Singing Exercises to Improve Symptoms of Snoring and Sleep Apnea
Upper airway resistance during sleep can present with a range of symptoms from simple snoring (SS) through to severe obstructive sleep apnea (OSA). Pharyngeal narrowing or collapse leads to reduction or cessation in airflow during sleep, and is associated with loud snoring.
The investigators hypothesized that regular singing exercises could strengthen pharyngeal muscles and/or increase their resting tone, and lead to an improvement of symptoms and thus quality of life in patients with all forms of snoring.
|Snoring Upper Airway Resistance Syndrome Obstructive Sleep Apnea||Behavioral: Singing exercises|
|Study Design:||Allocation: Randomized
Intervention Model: Parallel Assignment
Masking: Single (Investigator)
Primary Purpose: Treatment
|Official Title:||A Single Blinded Prospective Randomized Controlled Trial to Investigate Whether Singing Exercises Can Improve Symptoms of Snoring and Sleep Apnea|
- Epworth sleepiness scale [ Time Frame: Entry to study (day one), and after 3 months of intervention ]
- Loudness of snoring [ Time Frame: Entry to study (day one), and 3 months after intervention ]Visual analogue scale rating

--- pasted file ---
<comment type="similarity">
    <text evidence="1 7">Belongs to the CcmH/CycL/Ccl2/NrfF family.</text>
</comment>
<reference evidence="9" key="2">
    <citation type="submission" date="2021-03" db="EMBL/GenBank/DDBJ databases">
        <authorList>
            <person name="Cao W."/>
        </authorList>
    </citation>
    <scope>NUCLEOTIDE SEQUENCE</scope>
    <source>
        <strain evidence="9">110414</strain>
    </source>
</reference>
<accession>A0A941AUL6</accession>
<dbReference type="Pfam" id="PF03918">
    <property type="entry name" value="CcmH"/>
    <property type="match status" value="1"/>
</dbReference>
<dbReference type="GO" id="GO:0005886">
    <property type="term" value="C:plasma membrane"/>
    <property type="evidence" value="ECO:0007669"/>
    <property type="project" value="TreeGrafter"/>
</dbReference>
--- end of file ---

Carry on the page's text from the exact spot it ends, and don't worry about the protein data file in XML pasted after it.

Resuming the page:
- Frequency of snoring [ Time Frame: Entry to study (day one), and 3 months after intervention ]Visual analogue scale rating
- SF-36 quality of life assessment tool [ Time Frame: Entry to study (day one), and 3 months after intervention ]
- Compliance with exercises [ Time Frame: After 3 months of intervention ]Applied only to intervention group. Rated on visual analogue scale of 100mm from 'never' to 'every day'
|Study Start Date:||November 2005|
|Study Completion Date:||November 2007|
|Experimental: Singing exercises||
Behavioral: Singing exercises
A 3 month self-guided treatment based on a specially designed 3CD box set, which patient performed every day ('Singing for Snorers': UK)
Please refer to this study by its ClinicalTrials.gov identifier: NCT01322334
|Royal Devon & Exeter NHS Foundation Trust|
|Exeter, United Kingdom, EX2 5DW|
|Principal Investigator:||Malcolm P Hilton, BMBCh FRCS||Royal Devon and Exeter NHS Foundation Trust|